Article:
In the time-honored traditions of middle-class America, we are on vacation this week. This is Spring Break for Houston-area schools, so we decided to take advantage of the time and get back to nature to unwind. There is nothing like communing with God’s creation to put one in touch with the basic joys of life. Yes, relaxing in the great outdoors can change one perspective, alright. Camping, hiking and fishing are such simple joys. Simple. Joys. It just takes a bit of planning.
We started planning this trip several weeks ago, having altered our original plans of a trip to New Orleans. In fact, my wife and I love to travel. In the three years we’ve been together, we have been all over the country and to Europe. We love nothing more than a spontaneous road-trip to some out of the way, small, historic town. We have even been camping a time or two.
Now, I come from a long line of campers. My grandfather and granny were both outdoors types. They raised my mother to be an outdoors type; and she, in turn, raised me and my siblings to be outdoors types. Some of my earliest memories are of camping. When my father, an Army officer, was transferred to a new command, we camped en-route. When we visited Disneyworld, we stayed in Frontier Land instead of the fancy new Contemporary Hotel with the Monorail going through it. That would have been such a cool place to stay—but no, we stayed in the Hotel Starcraft, the pop-up tent camper my parents bought. Not that I’m bitter or anything, I thoroughly enjoyed Frontier Land. Movies and cartoons in the amphitheater every night, listening to my mom real us to bed from the classics of literature like Moby Dick and other camp related activities are some of my most fond childhood memories. But to a 10-year-old—who loved science fiction—a hotel with a monorail is hard to beat. I was also in the boy scouts and went on every camping trip they had planned.
When I was in my twenties, I decided that minimalist camping was the truest nature of camping. Planning was simple: I took a tarp, a sleeping bag and a cooler and cooked over a fire. This served me well in the military, where they bivouacked in similar fashion. Now that I’m well into my 40’s, camping takes on a whole new dimension. I need an air mattress, a nice sleeping bag, a cabin tent, Coleman stove, cook table, lanterns, axe, flashlights, etc etc. Basically, I’m talking about a portable version of home. This involves logistics. This involves planning. This involves…stress.
My brother and I have planned several camping trips for our traditional male bonding expeditions. In fact, we are currently planning another one for this summer. I have also taken camping trips with my wife and others with my sons. Sadly, I haven’t been able to go camping without at least one trip to Wal-Mart at some point during the venture to pick up some forgotten supply. You know what they say: if you can’t get it at Wal-Mart, you don’t need it. One time, my brother took us an hour drive to another county to buy beer.
At any rate, we are camping at this very moment. Lake Millwood is in the southwest corner of Arkansas and I have a history here. My grandfather and Uncles built a cabin on this lake a long time ago, and we used to have family reunions there. The cabin is long gone now, replaced by a subdivision or some other development, and the lake is a now state park. It is very beautiful here though. The sun setting through the trees reflects off the still waters of the lake. The crickets chrip, the geese honk, the frogs croak and you can hear an owl hooting in the distance.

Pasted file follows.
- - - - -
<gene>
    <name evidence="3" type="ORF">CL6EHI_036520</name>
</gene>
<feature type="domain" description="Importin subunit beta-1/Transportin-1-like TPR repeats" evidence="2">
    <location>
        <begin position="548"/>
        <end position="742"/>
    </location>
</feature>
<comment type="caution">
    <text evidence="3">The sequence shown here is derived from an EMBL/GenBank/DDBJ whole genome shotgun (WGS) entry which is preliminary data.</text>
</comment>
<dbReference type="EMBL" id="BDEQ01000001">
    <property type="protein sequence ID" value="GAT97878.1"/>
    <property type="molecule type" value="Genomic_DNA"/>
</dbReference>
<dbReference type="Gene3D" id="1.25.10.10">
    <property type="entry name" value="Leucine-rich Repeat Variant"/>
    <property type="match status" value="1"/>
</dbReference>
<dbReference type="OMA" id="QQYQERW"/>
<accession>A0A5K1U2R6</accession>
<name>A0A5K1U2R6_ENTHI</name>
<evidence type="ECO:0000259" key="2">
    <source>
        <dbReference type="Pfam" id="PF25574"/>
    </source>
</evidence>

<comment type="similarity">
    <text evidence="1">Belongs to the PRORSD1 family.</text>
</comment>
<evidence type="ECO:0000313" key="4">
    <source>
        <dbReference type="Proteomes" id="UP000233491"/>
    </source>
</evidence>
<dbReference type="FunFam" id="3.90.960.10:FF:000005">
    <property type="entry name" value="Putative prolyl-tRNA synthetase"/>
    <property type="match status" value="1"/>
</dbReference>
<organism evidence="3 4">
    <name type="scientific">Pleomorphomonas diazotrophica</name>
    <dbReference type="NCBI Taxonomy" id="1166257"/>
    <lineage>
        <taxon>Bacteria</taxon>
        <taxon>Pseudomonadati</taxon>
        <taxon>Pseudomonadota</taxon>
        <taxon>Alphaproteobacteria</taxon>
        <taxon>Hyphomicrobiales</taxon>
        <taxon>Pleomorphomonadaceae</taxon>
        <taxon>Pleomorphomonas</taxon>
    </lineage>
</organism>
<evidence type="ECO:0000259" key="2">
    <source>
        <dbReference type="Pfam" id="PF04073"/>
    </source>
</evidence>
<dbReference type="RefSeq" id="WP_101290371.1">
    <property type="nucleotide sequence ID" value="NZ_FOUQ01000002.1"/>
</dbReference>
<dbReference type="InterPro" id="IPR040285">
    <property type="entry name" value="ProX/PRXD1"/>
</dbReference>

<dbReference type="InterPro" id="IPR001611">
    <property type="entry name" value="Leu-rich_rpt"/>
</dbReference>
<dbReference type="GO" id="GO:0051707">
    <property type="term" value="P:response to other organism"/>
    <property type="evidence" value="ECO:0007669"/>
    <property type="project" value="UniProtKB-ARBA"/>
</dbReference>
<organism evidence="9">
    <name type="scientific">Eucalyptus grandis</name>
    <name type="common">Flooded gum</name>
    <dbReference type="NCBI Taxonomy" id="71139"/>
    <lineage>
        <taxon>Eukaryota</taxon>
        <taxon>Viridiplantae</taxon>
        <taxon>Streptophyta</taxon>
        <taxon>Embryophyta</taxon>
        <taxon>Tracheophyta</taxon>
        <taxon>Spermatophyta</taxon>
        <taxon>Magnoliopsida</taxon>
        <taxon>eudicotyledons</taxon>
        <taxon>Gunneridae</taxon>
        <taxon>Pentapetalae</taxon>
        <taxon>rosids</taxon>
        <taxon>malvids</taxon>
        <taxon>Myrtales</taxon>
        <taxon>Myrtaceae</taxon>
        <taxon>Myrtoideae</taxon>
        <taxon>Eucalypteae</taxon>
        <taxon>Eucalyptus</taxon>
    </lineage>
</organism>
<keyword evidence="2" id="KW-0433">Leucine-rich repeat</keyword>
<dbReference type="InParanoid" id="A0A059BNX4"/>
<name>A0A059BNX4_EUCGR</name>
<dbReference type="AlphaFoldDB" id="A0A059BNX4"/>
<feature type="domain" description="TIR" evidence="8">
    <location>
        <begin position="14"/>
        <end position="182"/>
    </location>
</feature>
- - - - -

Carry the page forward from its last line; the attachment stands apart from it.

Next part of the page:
We just finished dinner—one-man meals (also known as hobo meals) with hamburger steak, potatoes and carrots rolled up in foil and set on the fire—having eaten while watching that beautiful sunset. I am enjoying a bowl of my new favorite tobacco while I write this and Michelle is just enjoying the evening. Such peace. Not the experience we had last night.
We arrived yesterday evening around 6 pm just as the sun was dropping to the horizon. I planned to set up our camp kitchen so Michelle could prepare a wonderful dinner of campfire stew while I set up the tents. Everything worked like clockwork and the site was up before it got too dark to see. But with nightfall came the north wind. It was cold. I was in shorts, having left Houston with 72 degree weather and it was dropping into the low 50s here. I have camped in cold weather and I have a good sleeping bag and I have learned a trick or two from all those Boy Scout camps and military bivouacs about staying warm. The secret is to wrap in a cotton sheet inside the sleeping bag. Helps retain the body’s own heat. This works as long as you’re in the bag. The problem arises when something compels you to leave to bag. Something that makes you walk over to the wonderful facility the most experienced camper always sets up as close to as possible for just such an emergency.
But when it is 40 degrees, that walk is the last thing one wants to make. Going from toasty warm in a bag (OK, my nose was freezing, but I can deal with that) to a teeth chattering, shiver of a walk is a miserable experience. So last night was far from comfortable. Now, tonight, after a trip to Wal-Mart for more supplies, hopefully, we can make it through the night without chattering the teeth out of our heads.
We are looking forward to tomorrow with a hike in the morning (to warm ourselves after what promises to be a cold night again—just check the forcast: 42 degrees—with exercise to get the blood flowing) and canoeing and fishing in the afternoon. The weather says no rain all week, so at least we have that going for us.
Yes, getting back to nature is a wonderful time that everyone should enjoy. Plan carefully, make a list and pack warm and make sure a Wal-Mart is not too far away.